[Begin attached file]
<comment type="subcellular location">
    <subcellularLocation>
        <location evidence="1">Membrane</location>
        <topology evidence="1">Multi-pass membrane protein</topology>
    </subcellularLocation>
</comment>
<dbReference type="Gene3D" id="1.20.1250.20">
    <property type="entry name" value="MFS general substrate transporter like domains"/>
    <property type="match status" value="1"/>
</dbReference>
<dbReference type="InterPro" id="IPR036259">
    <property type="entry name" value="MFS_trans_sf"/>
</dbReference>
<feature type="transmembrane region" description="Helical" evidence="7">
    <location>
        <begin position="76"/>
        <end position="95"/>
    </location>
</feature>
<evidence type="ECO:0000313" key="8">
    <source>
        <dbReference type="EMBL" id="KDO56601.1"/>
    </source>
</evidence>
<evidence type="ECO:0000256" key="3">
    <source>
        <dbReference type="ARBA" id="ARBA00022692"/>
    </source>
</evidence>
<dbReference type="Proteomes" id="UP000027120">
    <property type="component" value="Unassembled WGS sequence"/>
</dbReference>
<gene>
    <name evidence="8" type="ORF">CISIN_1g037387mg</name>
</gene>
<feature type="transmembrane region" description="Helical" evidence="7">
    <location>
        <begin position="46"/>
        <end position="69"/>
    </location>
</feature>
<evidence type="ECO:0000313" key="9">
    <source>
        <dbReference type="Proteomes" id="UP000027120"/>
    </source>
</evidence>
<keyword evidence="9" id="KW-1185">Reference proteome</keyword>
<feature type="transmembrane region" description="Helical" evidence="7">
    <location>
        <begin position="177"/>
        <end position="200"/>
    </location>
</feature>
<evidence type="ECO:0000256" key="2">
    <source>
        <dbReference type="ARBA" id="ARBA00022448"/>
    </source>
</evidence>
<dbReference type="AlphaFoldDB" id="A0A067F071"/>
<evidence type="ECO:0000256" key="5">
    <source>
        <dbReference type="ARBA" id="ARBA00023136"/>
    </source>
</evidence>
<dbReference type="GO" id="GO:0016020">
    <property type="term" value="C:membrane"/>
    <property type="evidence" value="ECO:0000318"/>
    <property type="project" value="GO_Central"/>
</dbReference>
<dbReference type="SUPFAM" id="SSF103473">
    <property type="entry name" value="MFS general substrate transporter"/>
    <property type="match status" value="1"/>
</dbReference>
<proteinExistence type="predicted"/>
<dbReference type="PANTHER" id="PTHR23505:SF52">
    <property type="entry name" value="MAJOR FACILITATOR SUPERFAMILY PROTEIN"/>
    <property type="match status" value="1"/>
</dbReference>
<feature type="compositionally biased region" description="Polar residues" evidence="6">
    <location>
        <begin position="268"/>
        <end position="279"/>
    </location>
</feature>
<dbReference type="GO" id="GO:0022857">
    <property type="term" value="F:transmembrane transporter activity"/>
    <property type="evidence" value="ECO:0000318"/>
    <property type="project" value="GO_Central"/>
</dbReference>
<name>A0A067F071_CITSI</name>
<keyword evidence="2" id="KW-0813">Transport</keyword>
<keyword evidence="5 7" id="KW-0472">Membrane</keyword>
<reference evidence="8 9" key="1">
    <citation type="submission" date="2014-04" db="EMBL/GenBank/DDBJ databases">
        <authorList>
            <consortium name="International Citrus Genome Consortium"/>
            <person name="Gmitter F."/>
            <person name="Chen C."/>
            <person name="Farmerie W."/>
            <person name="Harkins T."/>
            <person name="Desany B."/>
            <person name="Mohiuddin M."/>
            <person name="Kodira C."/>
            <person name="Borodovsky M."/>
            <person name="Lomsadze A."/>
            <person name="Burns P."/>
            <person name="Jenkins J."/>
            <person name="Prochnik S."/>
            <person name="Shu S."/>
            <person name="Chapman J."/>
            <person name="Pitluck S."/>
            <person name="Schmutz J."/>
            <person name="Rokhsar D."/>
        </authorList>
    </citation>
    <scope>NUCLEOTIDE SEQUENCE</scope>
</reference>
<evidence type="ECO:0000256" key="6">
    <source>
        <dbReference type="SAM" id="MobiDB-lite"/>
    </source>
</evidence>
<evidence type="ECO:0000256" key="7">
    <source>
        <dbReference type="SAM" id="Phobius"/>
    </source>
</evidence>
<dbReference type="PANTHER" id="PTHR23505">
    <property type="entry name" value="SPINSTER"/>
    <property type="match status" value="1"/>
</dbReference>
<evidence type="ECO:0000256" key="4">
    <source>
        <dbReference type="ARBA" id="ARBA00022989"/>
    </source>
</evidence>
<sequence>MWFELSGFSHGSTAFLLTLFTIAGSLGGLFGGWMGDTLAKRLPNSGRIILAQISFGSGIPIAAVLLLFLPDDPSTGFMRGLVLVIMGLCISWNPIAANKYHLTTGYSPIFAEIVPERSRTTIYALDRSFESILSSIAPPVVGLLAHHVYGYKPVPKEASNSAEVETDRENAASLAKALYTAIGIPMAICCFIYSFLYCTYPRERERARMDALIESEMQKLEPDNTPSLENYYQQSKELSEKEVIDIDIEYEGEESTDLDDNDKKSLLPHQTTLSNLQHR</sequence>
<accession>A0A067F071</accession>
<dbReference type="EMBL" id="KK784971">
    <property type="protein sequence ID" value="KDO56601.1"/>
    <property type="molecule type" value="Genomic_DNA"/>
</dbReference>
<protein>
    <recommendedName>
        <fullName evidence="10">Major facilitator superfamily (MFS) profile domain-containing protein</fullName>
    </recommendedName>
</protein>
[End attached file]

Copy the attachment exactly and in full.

<comment type="subcellular location">
    <subcellularLocation>
        <location evidence="1">Membrane</location>
        <topology evidence="1">Multi-pass membrane protein</topology>
    </subcellularLocation>
</comment>
<dbReference type="Gene3D" id="1.20.1250.20">
    <property type="entry name" value="MFS general substrate transporter like domains"/>
    <property type="match status" value="1"/>
</dbReference>
<dbReference type="InterPro" id="IPR036259">
    <property type="entry name" value="MFS_trans_sf"/>
</dbReference>
<feature type="transmembrane region" description="Helical" evidence="7">
    <location>
        <begin position="76"/>
        <end position="95"/>
    </location>
</feature>
<evidence type="ECO:0000313" key="8">
    <source>
        <dbReference type="EMBL" id="KDO56601.1"/>
    </source>
</evidence>
<evidence type="ECO:0000256" key="3">
    <source>
        <dbReference type="ARBA" id="ARBA00022692"/>
    </source>
</evidence>
<dbReference type="Proteomes" id="UP000027120">
    <property type="component" value="Unassembled WGS sequence"/>
</dbReference>
<gene>
    <name evidence="8" type="ORF">CISIN_1g037387mg</name>
</gene>
<feature type="transmembrane region" description="Helical" evidence="7">
    <location>
        <begin position="46"/>
        <end position="69"/>
    </location>
</feature>
<evidence type="ECO:0000313" key="9">
    <source>
        <dbReference type="Proteomes" id="UP000027120"/>
    </source>
</evidence>
<keyword evidence="9" id="KW-1185">Reference proteome</keyword>
<feature type="transmembrane region" description="Helical" evidence="7">
    <location>
        <begin position="177"/>
        <end position="200"/>
    </location>
</feature>
<evidence type="ECO:0000256" key="2">
    <source>
        <dbReference type="ARBA" id="ARBA00022448"/>
    </source>
</evidence>
<dbReference type="AlphaFoldDB" id="A0A067F071"/>
<evidence type="ECO:0000256" key="5">
    <source>
        <dbReference type="ARBA" id="ARBA00023136"/>
    </source>
</evidence>
<dbReference type="GO" id="GO:0016020">
    <property type="term" value="C:membrane"/>
    <property type="evidence" value="ECO:0000318"/>
    <property type="project" value="GO_Central"/>
</dbReference>
<dbReference type="SUPFAM" id="SSF103473">
    <property type="entry name" value="MFS general substrate transporter"/>
    <property type="match status" value="1"/>
</dbReference>
<proteinExistence type="predicted"/>
<dbReference type="PANTHER" id="PTHR23505:SF52">
    <property type="entry name" value="MAJOR FACILITATOR SUPERFAMILY PROTEIN"/>
    <property type="match status" value="1"/>
</dbReference>
<feature type="compositionally biased region" description="Polar residues" evidence="6">
    <location>
        <begin position="268"/>
        <end position="279"/>
    </location>
</feature>
<dbReference type="GO" id="GO:0022857">
    <property type="term" value="F:transmembrane transporter activity"/>
    <property type="evidence" value="ECO:0000318"/>
    <property type="project" value="GO_Central"/>
</dbReference>
<name>A0A067F071_CITSI</name>
<keyword evidence="2" id="KW-0813">Transport</keyword>
<keyword evidence="5 7" id="KW-0472">Membrane</keyword>
<reference evidence="8 9" key="1">
    <citation type="submission" date="2014-04" db="EMBL/GenBank/DDBJ databases">
        <authorList>
            <consortium name="International Citrus Genome Consortium"/>
            <person name="Gmitter F."/>
            <person name="Chen C."/>
            <person name="Farmerie W."/>
            <person name="Harkins T."/>
            <person name="Desany B."/>
            <person name="Mohiuddin M."/>
            <person name="Kodira C."/>
            <person name="Borodovsky M."/>
            <person name="Lomsadze A."/>
            <person name="Burns P."/>
            <person name="Jenkins J."/>
            <person name="Prochnik S."/>
            <person name="Shu S."/>
            <person name="Chapman J."/>
            <person name="Pitluck S."/>
            <person name="Schmutz J."/>
            <person name="Rokhsar D."/>
        </authorList>
    </citation>
    <scope>NUCLEOTIDE SEQUENCE</scope>
</reference>
<evidence type="ECO:0000256" key="6">
    <source>
        <dbReference type="SAM" id="MobiDB-lite"/>
    </source>
</evidence>
<evidence type="ECO:0000256" key="7">
    <source>
        <dbReference type="SAM" id="Phobius"/>
    </source>
</evidence>
<dbReference type="PANTHER" id="PTHR23505">
    <property type="entry name" value="SPINSTER"/>
    <property type="match status" value="1"/>
</dbReference>
<evidence type="ECO:0000256" key="4">
    <source>
        <dbReference type="ARBA" id="ARBA00022989"/>
    </source>
</evidence>
<sequence>MWFELSGFSHGSTAFLLTLFTIAGSLGGLFGGWMGDTLAKRLPNSGRIILAQISFGSGIPIAAVLLLFLPDDPSTGFMRGLVLVIMGLCISWNPIAANKYHLTTGYSPIFAEIVPERSRTTIYALDRSFESILSSIAPPVVGLLAHHVYGYKPVPKEASNSAEVETDRENAASLAKALYTAIGIPMAICCFIYSFLYCTYPRERERARMDALIESEMQKLEPDNTPSLENYYQQSKELSEKEVIDIDIEYEGEESTDLDDNDKKSLLPHQTTLSNLQHR</sequence>
<accession>A0A067F071</accession>
<dbReference type="EMBL" id="KK784971">
    <property type="protein sequence ID" value="KDO56601.1"/>
    <property type="molecule type" value="Genomic_DNA"/>
</dbReference>
<protein>
    <recommendedName>
        <fullName evidence="10">Major facilitator superfamily (MFS) profile domain-containing protein</fullName>
    </recommendedName>
</protein>